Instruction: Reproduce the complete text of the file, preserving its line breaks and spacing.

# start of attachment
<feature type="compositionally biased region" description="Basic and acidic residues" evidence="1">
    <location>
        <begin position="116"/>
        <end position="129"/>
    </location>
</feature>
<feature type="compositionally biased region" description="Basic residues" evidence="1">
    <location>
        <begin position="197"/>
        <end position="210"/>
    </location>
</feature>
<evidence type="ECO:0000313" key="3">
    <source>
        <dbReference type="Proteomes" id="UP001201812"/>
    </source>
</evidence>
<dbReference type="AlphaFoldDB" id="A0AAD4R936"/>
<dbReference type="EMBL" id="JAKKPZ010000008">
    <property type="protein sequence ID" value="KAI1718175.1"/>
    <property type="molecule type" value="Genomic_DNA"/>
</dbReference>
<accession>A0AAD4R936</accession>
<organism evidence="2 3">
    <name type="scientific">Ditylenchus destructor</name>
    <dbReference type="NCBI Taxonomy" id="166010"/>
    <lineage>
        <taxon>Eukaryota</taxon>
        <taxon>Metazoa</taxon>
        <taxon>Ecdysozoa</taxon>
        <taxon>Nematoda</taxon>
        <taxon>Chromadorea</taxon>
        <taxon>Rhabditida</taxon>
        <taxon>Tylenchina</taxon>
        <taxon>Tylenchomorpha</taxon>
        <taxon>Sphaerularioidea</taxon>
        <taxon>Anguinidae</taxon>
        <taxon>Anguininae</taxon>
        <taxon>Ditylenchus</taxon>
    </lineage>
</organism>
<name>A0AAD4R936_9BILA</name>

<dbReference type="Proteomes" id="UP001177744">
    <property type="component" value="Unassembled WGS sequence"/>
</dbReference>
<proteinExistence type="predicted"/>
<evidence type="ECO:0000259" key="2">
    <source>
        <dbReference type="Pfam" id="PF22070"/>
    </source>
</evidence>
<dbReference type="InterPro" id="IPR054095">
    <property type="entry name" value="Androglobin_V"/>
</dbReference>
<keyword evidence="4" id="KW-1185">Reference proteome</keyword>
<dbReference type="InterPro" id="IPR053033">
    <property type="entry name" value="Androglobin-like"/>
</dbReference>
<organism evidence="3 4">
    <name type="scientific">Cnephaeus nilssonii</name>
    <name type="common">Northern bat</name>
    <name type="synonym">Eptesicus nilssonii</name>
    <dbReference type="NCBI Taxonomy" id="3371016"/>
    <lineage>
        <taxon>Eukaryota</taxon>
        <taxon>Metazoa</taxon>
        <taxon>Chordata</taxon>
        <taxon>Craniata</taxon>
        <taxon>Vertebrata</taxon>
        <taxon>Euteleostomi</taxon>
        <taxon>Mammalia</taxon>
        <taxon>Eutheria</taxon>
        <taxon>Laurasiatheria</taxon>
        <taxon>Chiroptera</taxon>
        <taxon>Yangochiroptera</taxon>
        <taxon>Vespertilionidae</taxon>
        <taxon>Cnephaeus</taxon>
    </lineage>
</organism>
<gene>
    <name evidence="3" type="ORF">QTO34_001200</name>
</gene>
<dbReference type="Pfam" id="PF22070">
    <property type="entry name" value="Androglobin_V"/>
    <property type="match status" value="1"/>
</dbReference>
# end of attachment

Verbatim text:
<feature type="compositionally biased region" description="Basic and acidic residues" evidence="1">
    <location>
        <begin position="116"/>
        <end position="129"/>
    </location>
</feature>
<feature type="compositionally biased region" description="Basic residues" evidence="1">
    <location>
        <begin position="197"/>
        <end position="210"/>
    </location>
</feature>
<evidence type="ECO:0000313" key="3">
    <source>
        <dbReference type="Proteomes" id="UP001201812"/>
    </source>
</evidence>
<dbReference type="AlphaFoldDB" id="A0AAD4R936"/>
<dbReference type="EMBL" id="JAKKPZ010000008">
    <property type="protein sequence ID" value="KAI1718175.1"/>
    <property type="molecule type" value="Genomic_DNA"/>
</dbReference>
<accession>A0AAD4R936</accession>
<organism evidence="2 3">
    <name type="scientific">Ditylenchus destructor</name>
    <dbReference type="NCBI Taxonomy" id="166010"/>
    <lineage>
        <taxon>Eukaryota</taxon>
        <taxon>Metazoa</taxon>
        <taxon>Ecdysozoa</taxon>
        <taxon>Nematoda</taxon>
        <taxon>Chromadorea</taxon>
        <taxon>Rhabditida</taxon>
        <taxon>Tylenchina</taxon>
        <taxon>Tylenchomorpha</taxon>
        <taxon>Sphaerularioidea</taxon>
        <taxon>Anguinidae</taxon>
        <taxon>Anguininae</taxon>
        <taxon>Ditylenchus</taxon>
    </lineage>
</organism>
<name>A0AAD4R936_9BILA</name>

<dbReference type="Proteomes" id="UP001177744">
    <property type="component" value="Unassembled WGS sequence"/>
</dbReference>
<proteinExistence type="predicted"/>
<evidence type="ECO:0000259" key="2">
    <source>
        <dbReference type="Pfam" id="PF22070"/>
    </source>
</evidence>
<dbReference type="InterPro" id="IPR054095">
    <property type="entry name" value="Androglobin_V"/>
</dbReference>
<keyword evidence="4" id="KW-1185">Reference proteome</keyword>
<dbReference type="InterPro" id="IPR053033">
    <property type="entry name" value="Androglobin-like"/>
</dbReference>
<organism evidence="3 4">
    <name type="scientific">Cnephaeus nilssonii</name>
    <name type="common">Northern bat</name>
    <name type="synonym">Eptesicus nilssonii</name>
    <dbReference type="NCBI Taxonomy" id="3371016"/>
    <lineage>
        <taxon>Eukaryota</taxon>
        <taxon>Metazoa</taxon>
        <taxon>Chordata</taxon>
        <taxon>Craniata</taxon>
        <taxon>Vertebrata</taxon>
        <taxon>Euteleostomi</taxon>
        <taxon>Mammalia</taxon>
        <taxon>Eutheria</taxon>
        <taxon>Laurasiatheria</taxon>
        <taxon>Chiroptera</taxon>
        <taxon>Yangochiroptera</taxon>
        <taxon>Vespertilionidae</taxon>
        <taxon>Cnephaeus</taxon>
    </lineage>
</organism>
<gene>
    <name evidence="3" type="ORF">QTO34_001200</name>
</gene>
<dbReference type="Pfam" id="PF22070">
    <property type="entry name" value="Androglobin_V"/>
    <property type="match status" value="1"/>
</dbReference>